What follows suggests that Jesus had already arranged for them all to accept the hospitality from someone. He wants an evening meal with his companions away from public demands for his attention, away from resentful suspicious eyes, out to discredit him.
There's nothing to hide, he just needs a quiet space for fellowship in prayer to honour ancient custom that is meant to be observed by a family in a home. This band of brothers and their sisterly support group are like kith and kin to each other after three years of travelling together.
No address for the place is given, the disciples must reach there circumspectly with the help of discreet guides who share the secret that will preserve the privacy of what turns out to be his last supper with them all in this life.
A week or so later, resurrected, he will appear to a couple of disciples at another meal table and be recognised.
"Then the two from Emmaus told their story of how Jesus had appeared to them as they were walking along the road, and how they had recognized him as he was breaking the bread.Then the two from Emmaus told their story of how Jesus had appeared to them as they were walking along the road, and how they had recognized him as he was breaking the bread." (Luke 24:35)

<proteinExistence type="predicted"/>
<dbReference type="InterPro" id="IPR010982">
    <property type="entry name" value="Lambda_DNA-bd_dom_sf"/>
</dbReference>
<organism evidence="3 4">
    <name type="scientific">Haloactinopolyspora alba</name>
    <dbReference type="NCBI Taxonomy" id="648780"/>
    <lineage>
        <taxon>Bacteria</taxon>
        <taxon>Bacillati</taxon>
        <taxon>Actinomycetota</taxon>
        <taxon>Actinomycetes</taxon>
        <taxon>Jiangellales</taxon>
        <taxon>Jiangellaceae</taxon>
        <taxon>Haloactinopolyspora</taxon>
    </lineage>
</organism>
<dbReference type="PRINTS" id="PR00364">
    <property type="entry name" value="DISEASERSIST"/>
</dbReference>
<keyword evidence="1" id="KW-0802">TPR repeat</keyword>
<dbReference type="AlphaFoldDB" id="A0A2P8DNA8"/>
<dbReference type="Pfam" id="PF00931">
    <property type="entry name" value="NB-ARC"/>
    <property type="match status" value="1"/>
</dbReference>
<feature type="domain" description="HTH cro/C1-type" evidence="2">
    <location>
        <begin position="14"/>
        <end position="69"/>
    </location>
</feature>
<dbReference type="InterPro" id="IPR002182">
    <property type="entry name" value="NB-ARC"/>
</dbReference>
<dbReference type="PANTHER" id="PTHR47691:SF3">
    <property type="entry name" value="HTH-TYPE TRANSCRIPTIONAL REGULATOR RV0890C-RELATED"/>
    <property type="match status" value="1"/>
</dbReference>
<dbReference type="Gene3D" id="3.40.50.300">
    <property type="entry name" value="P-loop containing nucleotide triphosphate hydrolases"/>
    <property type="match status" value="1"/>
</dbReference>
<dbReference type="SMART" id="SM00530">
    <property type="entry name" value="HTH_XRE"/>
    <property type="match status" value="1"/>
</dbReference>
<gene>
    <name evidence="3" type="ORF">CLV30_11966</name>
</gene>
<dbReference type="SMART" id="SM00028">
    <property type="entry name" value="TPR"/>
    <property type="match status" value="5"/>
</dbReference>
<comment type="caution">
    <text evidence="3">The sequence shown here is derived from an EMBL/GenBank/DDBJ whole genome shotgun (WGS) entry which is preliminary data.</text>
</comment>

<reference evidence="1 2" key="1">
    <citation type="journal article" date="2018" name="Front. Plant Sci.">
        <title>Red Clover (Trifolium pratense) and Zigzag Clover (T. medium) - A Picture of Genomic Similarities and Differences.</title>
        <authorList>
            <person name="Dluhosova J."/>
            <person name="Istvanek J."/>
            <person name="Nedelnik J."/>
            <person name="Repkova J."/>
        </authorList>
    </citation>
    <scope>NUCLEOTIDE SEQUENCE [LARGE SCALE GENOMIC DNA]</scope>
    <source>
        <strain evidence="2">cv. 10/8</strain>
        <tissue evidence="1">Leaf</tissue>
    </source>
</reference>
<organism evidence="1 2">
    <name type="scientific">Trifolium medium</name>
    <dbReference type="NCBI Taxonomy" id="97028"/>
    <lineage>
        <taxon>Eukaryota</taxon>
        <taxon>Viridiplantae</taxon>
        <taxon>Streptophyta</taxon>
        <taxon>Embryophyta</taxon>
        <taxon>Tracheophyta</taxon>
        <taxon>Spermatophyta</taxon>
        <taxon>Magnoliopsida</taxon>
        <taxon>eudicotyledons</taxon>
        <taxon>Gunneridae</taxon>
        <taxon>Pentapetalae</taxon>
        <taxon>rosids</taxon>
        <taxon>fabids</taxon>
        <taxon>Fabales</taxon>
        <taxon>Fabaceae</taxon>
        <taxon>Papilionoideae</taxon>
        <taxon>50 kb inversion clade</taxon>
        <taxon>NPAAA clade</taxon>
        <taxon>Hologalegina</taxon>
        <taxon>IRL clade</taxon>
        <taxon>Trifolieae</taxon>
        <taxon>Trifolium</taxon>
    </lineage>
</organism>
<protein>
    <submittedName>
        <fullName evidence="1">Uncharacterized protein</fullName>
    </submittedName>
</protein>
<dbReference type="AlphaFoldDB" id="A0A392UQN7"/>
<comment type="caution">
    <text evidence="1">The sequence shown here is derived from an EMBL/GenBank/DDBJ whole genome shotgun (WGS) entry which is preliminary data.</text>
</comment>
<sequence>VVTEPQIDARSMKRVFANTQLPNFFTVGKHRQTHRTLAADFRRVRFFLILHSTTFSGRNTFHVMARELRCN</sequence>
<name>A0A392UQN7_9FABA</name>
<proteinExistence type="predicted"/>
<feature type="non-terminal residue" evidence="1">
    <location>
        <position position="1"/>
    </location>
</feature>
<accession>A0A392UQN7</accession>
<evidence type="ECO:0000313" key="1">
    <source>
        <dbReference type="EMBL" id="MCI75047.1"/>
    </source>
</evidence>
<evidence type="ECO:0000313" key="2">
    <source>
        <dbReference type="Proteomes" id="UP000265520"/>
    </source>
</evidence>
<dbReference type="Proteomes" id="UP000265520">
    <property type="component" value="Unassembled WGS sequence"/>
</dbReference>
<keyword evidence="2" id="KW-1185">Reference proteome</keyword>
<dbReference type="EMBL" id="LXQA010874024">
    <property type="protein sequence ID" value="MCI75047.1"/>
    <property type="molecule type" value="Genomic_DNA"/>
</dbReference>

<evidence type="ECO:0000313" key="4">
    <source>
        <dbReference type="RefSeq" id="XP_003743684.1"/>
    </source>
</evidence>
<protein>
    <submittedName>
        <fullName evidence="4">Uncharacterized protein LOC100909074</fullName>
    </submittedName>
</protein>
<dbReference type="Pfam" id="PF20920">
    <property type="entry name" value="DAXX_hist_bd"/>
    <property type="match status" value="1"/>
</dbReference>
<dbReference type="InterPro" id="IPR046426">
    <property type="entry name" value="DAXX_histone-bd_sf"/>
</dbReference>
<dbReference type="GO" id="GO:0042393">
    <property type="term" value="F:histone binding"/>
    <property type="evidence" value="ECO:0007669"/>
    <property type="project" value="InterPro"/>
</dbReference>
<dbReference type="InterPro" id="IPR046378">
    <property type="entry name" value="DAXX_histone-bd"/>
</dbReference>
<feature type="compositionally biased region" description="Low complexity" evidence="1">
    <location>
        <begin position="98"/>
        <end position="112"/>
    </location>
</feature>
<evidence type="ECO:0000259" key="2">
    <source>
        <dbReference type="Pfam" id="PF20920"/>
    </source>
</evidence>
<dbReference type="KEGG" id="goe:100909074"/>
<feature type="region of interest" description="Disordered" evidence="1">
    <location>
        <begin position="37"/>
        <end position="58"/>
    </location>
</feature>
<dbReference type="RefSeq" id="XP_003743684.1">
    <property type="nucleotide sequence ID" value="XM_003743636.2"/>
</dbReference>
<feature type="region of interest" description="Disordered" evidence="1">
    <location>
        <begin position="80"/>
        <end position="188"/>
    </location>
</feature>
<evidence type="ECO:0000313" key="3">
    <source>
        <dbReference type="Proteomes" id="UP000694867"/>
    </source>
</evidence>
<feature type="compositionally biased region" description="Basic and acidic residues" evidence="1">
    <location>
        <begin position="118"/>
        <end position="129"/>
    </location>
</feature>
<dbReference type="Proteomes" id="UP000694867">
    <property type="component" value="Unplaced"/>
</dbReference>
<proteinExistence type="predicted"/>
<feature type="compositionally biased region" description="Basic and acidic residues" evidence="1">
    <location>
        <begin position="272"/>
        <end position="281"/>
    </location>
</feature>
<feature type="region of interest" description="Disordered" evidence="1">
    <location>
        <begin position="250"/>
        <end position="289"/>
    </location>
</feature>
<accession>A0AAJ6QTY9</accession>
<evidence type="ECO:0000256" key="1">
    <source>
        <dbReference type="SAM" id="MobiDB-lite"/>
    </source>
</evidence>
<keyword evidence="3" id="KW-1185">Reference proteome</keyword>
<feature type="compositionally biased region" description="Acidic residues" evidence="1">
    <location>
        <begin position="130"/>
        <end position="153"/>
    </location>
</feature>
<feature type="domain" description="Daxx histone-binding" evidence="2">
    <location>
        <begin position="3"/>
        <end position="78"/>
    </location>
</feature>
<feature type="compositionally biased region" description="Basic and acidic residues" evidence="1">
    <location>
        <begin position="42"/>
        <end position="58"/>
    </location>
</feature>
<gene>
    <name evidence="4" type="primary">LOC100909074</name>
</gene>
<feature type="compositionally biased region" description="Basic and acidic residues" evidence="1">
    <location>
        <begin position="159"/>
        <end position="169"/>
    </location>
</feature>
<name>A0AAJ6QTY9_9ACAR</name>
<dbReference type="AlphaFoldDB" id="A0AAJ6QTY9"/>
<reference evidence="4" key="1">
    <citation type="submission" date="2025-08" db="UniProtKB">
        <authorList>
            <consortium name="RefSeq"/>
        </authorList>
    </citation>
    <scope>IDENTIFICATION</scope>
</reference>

At the Galilean lakeside it's the risen Jesus who prepares a meal for the disciples to share
Jesus said to them, "Come and have breakfast." None of the disciples dared ask him, "Who are you?" They knew it was the Lord. (John 21:12)
Wherever God's Good News and Jesus' story is told and people gather, a meal happens full of joyful thanksgiving, remembering all that he did and achieved. It takes many forms, many different kinds of gathering, yet each with this consistent purpose.
Although Christians through the ages have created great sanctuaries and temples in which to worship through the Eucharist, the 'where' of these meal gatherings knows no limit. What started in homes has been reproduced in public places, in prison cells, hospitals, mountain tops, watersides, on ships, in battle trenches on campsites, among friends and among strangers. In his last passage on prayer in Matthew's Gospel Jesus says
"Again I say to you, that if two of you agree on earth about anything that they may ask, it shall be done for them by My Father who is in heaven. For where two or three have gathered together in My name, I am there in their midst." (Matt 18:19-20)
The Teacher's promise is fulfilled in our experience as we find ourselves in different places on life's journey, even if the setting is strange and unfamiliar, we find that our memory of what is being done together by people who share a faith becomes more recognisable, not, least by that sense of God's presence, which become so much keener when we are with others like us, who pray.
"For whenever you eat this bread and drink this cup, you proclaim the Lord's death until he comes." (1 Cor 11:26)